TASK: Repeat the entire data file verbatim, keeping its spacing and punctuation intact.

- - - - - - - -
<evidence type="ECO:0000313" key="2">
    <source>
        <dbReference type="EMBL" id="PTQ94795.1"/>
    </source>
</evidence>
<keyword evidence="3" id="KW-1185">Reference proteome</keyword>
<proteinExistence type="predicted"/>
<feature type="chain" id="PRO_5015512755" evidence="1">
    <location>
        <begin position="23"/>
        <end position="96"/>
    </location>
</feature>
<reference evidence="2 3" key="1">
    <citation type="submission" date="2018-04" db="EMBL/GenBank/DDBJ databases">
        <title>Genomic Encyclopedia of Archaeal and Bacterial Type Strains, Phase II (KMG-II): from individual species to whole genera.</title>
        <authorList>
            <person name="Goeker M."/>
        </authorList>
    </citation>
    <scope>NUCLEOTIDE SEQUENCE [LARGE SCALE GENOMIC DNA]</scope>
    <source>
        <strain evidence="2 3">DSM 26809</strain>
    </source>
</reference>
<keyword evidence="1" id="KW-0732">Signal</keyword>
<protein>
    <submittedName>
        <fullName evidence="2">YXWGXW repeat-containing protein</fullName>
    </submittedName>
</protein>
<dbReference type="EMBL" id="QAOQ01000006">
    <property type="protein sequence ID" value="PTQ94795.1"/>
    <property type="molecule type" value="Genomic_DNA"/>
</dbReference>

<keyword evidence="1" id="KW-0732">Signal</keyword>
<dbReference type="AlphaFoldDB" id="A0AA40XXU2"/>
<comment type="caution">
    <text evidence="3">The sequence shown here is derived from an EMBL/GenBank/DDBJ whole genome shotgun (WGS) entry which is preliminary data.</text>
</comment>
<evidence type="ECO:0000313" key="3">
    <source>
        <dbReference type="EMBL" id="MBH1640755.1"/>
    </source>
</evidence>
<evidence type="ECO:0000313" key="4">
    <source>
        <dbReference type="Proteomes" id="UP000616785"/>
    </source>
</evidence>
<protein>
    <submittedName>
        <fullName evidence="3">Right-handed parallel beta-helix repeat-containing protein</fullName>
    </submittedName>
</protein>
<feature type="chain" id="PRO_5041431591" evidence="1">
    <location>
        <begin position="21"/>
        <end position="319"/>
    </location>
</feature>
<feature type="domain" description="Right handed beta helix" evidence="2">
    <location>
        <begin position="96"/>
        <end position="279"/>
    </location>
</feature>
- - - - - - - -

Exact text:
<evidence type="ECO:0000313" key="2">
    <source>
        <dbReference type="EMBL" id="PTQ94795.1"/>
    </source>
</evidence>
<keyword evidence="3" id="KW-1185">Reference proteome</keyword>
<proteinExistence type="predicted"/>
<feature type="chain" id="PRO_5015512755" evidence="1">
    <location>
        <begin position="23"/>
        <end position="96"/>
    </location>
</feature>
<reference evidence="2 3" key="1">
    <citation type="submission" date="2018-04" db="EMBL/GenBank/DDBJ databases">
        <title>Genomic Encyclopedia of Archaeal and Bacterial Type Strains, Phase II (KMG-II): from individual species to whole genera.</title>
        <authorList>
            <person name="Goeker M."/>
        </authorList>
    </citation>
    <scope>NUCLEOTIDE SEQUENCE [LARGE SCALE GENOMIC DNA]</scope>
    <source>
        <strain evidence="2 3">DSM 26809</strain>
    </source>
</reference>
<keyword evidence="1" id="KW-0732">Signal</keyword>
<protein>
    <submittedName>
        <fullName evidence="2">YXWGXW repeat-containing protein</fullName>
    </submittedName>
</protein>
<dbReference type="EMBL" id="QAOQ01000006">
    <property type="protein sequence ID" value="PTQ94795.1"/>
    <property type="molecule type" value="Genomic_DNA"/>
</dbReference>

<keyword evidence="1" id="KW-0732">Signal</keyword>
<dbReference type="AlphaFoldDB" id="A0AA40XXU2"/>
<comment type="caution">
    <text evidence="3">The sequence shown here is derived from an EMBL/GenBank/DDBJ whole genome shotgun (WGS) entry which is preliminary data.</text>
</comment>
<evidence type="ECO:0000313" key="3">
    <source>
        <dbReference type="EMBL" id="MBH1640755.1"/>
    </source>
</evidence>
<evidence type="ECO:0000313" key="4">
    <source>
        <dbReference type="Proteomes" id="UP000616785"/>
    </source>
</evidence>
<protein>
    <submittedName>
        <fullName evidence="3">Right-handed parallel beta-helix repeat-containing protein</fullName>
    </submittedName>
</protein>
<feature type="chain" id="PRO_5041431591" evidence="1">
    <location>
        <begin position="21"/>
        <end position="319"/>
    </location>
</feature>
<feature type="domain" description="Right handed beta helix" evidence="2">
    <location>
        <begin position="96"/>
        <end position="279"/>
    </location>
</feature>